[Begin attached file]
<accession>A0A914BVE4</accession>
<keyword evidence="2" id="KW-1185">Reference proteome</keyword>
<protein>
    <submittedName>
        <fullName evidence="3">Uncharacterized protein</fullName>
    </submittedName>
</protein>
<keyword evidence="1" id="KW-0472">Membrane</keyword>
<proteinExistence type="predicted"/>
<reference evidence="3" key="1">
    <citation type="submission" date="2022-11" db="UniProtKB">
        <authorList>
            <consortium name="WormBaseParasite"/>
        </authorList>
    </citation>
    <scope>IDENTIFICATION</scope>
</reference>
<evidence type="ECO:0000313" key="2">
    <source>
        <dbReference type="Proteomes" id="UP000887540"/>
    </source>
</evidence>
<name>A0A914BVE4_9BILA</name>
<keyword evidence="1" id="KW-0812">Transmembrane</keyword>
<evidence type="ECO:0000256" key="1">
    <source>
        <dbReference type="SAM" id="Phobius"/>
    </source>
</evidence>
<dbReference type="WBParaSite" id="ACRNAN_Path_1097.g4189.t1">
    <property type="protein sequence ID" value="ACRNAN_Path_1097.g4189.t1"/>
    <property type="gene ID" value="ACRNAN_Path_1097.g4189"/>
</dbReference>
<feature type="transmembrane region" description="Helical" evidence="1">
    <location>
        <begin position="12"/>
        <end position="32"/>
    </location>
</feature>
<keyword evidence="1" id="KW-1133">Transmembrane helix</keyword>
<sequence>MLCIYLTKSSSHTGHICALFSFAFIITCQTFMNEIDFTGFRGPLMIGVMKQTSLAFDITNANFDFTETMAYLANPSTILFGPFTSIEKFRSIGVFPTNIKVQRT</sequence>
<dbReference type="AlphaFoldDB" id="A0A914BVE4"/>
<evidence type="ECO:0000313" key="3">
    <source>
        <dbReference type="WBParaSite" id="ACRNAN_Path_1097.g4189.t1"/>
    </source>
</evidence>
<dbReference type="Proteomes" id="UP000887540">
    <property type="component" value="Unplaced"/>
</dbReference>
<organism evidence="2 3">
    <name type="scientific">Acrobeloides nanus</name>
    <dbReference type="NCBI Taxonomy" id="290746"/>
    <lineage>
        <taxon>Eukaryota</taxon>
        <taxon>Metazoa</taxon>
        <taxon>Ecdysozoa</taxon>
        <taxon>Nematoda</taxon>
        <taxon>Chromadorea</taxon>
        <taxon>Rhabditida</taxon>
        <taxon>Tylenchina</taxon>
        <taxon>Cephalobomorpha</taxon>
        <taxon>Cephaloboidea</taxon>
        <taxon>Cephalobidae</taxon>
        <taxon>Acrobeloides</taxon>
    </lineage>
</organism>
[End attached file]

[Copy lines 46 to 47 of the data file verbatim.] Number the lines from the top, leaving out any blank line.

    </source>
</evidence>